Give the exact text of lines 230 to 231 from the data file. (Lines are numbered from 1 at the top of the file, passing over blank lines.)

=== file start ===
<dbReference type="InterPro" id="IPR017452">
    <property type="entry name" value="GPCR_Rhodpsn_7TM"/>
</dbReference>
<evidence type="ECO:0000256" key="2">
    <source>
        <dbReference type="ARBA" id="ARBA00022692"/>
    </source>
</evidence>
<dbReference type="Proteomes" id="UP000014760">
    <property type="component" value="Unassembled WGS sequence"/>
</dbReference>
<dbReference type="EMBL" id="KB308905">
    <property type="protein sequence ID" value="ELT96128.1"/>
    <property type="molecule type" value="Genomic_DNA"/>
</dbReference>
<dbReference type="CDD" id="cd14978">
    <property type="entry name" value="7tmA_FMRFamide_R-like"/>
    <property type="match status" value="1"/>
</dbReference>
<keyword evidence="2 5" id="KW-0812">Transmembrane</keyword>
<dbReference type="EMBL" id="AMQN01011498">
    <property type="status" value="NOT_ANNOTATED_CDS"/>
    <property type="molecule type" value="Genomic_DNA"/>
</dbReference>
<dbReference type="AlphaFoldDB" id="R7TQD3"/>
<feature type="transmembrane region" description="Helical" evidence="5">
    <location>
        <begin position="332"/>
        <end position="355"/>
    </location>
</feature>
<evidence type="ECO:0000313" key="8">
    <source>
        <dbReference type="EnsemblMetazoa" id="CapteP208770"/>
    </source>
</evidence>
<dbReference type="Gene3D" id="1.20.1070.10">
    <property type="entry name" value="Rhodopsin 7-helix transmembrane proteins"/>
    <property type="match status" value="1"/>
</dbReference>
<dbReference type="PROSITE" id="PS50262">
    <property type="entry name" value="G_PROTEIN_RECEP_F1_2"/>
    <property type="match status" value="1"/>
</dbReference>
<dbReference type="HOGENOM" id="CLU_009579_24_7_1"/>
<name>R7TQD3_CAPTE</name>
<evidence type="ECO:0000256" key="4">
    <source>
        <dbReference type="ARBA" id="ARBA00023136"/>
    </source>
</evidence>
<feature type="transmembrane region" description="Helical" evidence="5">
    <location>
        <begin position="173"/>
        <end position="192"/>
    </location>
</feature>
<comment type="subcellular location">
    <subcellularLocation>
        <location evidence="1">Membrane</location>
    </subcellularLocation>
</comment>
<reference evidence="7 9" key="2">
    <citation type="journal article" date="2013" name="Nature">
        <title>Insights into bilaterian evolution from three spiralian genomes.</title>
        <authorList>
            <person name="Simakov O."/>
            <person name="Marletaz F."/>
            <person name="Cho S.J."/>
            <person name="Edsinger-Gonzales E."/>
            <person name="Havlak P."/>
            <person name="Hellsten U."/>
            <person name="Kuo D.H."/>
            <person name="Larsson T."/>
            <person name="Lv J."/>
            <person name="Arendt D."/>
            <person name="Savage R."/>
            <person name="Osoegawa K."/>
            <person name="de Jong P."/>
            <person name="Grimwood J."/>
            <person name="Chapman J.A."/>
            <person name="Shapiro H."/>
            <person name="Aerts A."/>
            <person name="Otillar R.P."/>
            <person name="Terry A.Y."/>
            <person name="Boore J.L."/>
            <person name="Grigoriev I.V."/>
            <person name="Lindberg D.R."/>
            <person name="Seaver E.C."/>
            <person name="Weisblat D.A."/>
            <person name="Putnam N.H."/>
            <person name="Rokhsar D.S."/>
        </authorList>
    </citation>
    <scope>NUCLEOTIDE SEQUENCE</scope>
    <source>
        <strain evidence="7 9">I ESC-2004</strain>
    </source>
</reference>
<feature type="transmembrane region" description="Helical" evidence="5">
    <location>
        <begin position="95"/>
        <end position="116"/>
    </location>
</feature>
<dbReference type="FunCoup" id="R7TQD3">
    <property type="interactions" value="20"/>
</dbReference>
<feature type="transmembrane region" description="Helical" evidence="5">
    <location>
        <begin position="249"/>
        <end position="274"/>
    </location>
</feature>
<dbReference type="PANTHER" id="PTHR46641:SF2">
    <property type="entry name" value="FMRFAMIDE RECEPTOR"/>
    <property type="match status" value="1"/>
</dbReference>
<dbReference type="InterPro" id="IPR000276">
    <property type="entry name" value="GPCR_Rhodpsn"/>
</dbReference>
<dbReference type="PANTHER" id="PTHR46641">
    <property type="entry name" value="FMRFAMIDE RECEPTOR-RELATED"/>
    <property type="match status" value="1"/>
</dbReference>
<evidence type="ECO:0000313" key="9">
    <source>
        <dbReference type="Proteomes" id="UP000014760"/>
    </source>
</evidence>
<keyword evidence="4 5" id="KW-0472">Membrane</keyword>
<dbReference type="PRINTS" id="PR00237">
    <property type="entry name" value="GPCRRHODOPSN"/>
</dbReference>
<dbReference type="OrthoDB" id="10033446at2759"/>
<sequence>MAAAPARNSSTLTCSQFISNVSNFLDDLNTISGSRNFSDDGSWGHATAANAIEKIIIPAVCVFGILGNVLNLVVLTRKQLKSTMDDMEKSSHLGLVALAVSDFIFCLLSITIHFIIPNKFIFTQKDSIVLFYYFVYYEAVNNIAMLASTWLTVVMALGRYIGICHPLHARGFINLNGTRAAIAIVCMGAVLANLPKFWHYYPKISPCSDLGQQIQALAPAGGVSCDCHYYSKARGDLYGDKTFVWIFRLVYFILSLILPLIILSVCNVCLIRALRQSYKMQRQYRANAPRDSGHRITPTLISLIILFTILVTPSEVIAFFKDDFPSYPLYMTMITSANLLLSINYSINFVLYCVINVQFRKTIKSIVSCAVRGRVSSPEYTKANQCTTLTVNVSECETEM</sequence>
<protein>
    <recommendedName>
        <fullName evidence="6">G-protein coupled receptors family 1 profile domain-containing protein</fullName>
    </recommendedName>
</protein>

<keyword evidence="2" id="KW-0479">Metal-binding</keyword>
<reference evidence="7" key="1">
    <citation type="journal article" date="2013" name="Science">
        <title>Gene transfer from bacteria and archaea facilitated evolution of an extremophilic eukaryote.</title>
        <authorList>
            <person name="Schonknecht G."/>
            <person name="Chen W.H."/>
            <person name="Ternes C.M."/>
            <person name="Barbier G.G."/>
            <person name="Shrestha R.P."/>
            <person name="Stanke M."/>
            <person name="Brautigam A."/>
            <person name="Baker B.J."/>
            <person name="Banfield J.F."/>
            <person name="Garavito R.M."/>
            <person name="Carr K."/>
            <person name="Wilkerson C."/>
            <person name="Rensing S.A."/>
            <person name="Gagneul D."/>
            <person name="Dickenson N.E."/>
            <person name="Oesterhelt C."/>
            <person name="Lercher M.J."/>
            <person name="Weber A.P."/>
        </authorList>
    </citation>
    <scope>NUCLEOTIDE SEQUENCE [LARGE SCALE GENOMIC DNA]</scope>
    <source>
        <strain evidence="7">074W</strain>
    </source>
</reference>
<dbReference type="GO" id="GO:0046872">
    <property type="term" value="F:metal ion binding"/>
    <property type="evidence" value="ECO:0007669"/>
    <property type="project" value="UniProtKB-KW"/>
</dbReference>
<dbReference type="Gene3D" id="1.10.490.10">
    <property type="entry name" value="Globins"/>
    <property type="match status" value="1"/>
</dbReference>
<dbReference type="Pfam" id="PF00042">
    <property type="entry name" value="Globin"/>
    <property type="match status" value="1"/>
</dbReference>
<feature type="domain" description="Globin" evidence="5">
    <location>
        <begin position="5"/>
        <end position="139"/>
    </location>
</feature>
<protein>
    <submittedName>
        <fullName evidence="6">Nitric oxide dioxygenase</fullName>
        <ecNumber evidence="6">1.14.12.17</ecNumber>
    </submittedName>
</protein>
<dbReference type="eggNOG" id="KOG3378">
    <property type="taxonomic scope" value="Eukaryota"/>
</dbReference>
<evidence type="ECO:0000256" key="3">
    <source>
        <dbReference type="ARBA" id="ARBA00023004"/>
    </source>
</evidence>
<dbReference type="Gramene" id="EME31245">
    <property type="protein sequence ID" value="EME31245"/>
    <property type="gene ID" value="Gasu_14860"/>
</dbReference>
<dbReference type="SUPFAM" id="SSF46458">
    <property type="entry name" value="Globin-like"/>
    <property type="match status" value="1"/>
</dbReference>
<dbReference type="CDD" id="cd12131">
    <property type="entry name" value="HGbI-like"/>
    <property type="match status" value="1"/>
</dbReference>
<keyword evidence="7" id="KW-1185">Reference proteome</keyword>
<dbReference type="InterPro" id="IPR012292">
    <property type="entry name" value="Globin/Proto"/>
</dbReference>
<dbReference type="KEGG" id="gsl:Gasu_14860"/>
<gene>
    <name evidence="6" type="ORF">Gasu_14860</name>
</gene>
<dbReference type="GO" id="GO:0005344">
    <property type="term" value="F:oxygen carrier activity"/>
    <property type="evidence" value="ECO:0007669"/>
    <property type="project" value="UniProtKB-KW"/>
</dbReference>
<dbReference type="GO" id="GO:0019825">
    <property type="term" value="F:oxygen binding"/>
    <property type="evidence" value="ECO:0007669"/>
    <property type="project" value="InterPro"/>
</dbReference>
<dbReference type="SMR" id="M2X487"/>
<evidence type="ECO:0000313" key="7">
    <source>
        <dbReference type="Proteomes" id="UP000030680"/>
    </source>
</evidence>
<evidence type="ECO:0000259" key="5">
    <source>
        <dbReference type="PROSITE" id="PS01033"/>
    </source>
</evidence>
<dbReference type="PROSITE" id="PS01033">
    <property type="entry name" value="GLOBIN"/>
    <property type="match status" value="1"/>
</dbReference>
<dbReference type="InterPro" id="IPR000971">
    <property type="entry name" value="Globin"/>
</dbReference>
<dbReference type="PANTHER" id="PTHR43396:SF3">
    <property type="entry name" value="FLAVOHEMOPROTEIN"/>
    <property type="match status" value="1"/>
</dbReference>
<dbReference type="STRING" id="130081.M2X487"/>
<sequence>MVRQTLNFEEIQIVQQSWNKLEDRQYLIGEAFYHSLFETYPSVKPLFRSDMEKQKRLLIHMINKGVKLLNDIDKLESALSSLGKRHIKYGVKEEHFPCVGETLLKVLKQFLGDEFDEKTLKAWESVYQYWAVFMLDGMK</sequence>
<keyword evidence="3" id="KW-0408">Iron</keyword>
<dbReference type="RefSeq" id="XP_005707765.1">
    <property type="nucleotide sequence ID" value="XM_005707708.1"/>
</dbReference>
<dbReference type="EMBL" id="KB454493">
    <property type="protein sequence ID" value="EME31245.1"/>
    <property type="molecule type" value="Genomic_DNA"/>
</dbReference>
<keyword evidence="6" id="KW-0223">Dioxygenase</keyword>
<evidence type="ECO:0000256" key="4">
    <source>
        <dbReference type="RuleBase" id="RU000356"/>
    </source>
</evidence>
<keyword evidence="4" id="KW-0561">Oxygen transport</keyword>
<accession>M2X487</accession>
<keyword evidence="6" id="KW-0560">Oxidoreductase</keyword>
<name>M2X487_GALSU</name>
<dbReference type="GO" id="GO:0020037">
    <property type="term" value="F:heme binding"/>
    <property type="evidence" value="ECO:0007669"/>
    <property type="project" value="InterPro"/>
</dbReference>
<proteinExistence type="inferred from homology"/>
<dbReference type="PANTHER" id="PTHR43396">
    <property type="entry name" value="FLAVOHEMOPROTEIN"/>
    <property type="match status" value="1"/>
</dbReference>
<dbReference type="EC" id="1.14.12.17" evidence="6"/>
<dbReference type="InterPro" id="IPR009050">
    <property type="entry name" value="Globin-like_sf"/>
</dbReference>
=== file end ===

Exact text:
<dbReference type="GO" id="GO:0019825">
    <property type="term" value="F:oxygen binding"/>